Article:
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Newspaper Page Text
By Harold Carter
Horton had smelled .tuberoses
many times during his 40 years, but
three times especially did the scent
linger with him. The first time it
was when Doris Thayer plucked him
one of the fragrant flowers out of
her garden and he kissed the hand
that held it The second was the
scent of the tuberose spray that he
had sent, as it lay upon the coffin.
The third time was in Wall street, on
a hot August day, with not a tube
rose within a dozen miles of him.
He had just had a visit from
Strother and Morris, his partners in
"YouH come in, Horton?" they
"Yes," said Horton, after a mo
ment's hesitation. But he had tak
en two weeks for his decision.
"If you hadn't we would have bust
you," said Morris. "It's a case of
sink or swim. We'd rather let you in
than have to fight you. But we'd
get you down in the end."
"What about the legal aspect?"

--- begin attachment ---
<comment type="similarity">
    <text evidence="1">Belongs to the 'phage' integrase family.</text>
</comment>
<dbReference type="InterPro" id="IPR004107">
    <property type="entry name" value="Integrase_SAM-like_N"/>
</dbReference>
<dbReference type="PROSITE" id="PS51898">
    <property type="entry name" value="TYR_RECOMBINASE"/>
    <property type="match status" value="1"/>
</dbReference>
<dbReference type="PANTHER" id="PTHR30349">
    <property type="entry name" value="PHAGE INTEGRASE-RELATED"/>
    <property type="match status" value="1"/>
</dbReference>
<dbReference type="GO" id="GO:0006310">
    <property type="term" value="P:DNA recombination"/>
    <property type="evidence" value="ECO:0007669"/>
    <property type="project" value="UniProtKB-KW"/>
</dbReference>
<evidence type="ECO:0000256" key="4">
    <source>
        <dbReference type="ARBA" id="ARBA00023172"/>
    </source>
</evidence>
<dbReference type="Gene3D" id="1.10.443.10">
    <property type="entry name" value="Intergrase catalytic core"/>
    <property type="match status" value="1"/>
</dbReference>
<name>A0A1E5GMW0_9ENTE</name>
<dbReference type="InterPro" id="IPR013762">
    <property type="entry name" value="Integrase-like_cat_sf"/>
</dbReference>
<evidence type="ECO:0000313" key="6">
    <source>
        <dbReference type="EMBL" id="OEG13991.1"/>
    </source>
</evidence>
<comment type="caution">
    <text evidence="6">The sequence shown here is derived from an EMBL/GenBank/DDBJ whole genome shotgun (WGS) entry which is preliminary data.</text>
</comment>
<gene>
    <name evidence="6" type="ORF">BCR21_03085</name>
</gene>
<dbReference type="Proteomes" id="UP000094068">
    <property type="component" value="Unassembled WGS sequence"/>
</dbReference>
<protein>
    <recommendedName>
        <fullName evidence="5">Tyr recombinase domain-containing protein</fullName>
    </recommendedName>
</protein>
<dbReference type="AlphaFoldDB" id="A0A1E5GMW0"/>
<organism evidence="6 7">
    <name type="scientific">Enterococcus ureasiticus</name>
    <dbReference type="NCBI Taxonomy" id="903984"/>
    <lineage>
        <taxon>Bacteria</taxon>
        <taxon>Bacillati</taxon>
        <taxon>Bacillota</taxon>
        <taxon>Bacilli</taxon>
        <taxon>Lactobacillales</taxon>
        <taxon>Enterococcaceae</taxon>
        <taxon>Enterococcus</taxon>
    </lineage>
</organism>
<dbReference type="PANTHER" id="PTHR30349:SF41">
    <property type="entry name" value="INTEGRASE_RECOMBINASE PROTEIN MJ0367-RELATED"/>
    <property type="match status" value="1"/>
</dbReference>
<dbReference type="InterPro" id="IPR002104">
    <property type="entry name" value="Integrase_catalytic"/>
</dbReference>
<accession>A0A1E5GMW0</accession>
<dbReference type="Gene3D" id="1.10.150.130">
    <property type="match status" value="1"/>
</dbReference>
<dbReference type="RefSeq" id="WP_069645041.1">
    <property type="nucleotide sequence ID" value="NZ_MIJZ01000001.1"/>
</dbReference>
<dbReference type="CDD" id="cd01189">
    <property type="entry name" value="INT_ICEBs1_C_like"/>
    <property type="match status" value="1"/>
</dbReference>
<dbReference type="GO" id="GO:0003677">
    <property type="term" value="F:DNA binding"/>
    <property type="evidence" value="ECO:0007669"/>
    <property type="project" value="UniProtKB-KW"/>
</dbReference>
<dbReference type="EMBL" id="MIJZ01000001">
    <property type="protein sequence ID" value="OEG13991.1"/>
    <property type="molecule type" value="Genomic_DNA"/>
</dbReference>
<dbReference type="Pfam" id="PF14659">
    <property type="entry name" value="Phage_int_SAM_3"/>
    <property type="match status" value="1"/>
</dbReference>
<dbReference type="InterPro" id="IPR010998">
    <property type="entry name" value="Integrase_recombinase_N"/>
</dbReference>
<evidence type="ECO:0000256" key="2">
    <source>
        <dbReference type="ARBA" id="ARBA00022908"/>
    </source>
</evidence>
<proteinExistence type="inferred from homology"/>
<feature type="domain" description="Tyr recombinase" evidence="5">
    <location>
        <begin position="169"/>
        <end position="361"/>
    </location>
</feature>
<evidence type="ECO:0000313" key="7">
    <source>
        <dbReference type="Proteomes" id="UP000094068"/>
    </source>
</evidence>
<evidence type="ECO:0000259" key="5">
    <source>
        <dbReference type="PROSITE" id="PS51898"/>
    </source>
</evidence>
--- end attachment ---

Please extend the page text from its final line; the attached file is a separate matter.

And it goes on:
"Tight as a rivet. There isn't a
hole the government can creep
through to get us. Hatzfeld assures
us of that"
"It's against the spirit of the law,
"Absolutely," said Morris. "It will
mean a change in the federal law,
because those who drew it up never
foresaw such a condition as this. But
they can't get us under the law. And
there's forty millions in it" -
"It'll scare the street," said Hqr
ton. "I don't care about that But
how about the little investors in the
"It'll ruin about 40,000,"' said
Strother. "A regular shearing, eh?"
"Yes. Well, count on me, boys,"
When he went out into the street
he smelled tuberoses.
Horton went home, but all the way
the scent pursued him. He could
not free himself from the idea. When
he reached his expensive bachelor
apartment, he rang for Hagan, his
servant, to bring him his tea.
He had had Hagan for five years.
The man was a treasure; he could
not imagine what he would do with7
out him. Hagan appeared, carrying
"You'll Come In?" Horton?"
the tray with the teapot and buttered
toast Horton looked at him. There
was something elusive about the
servant's aspect that afternopn.
"What's the matter with you, Ha
gan?" he asked.
Hagan started. "Why, Mr. Horton,
I didn't know you'd see anything
strange about me," he said, "but I
guess Til have to tell you. I'm going
to leave you, sir."
"Nonsense, Hagan!" said Horton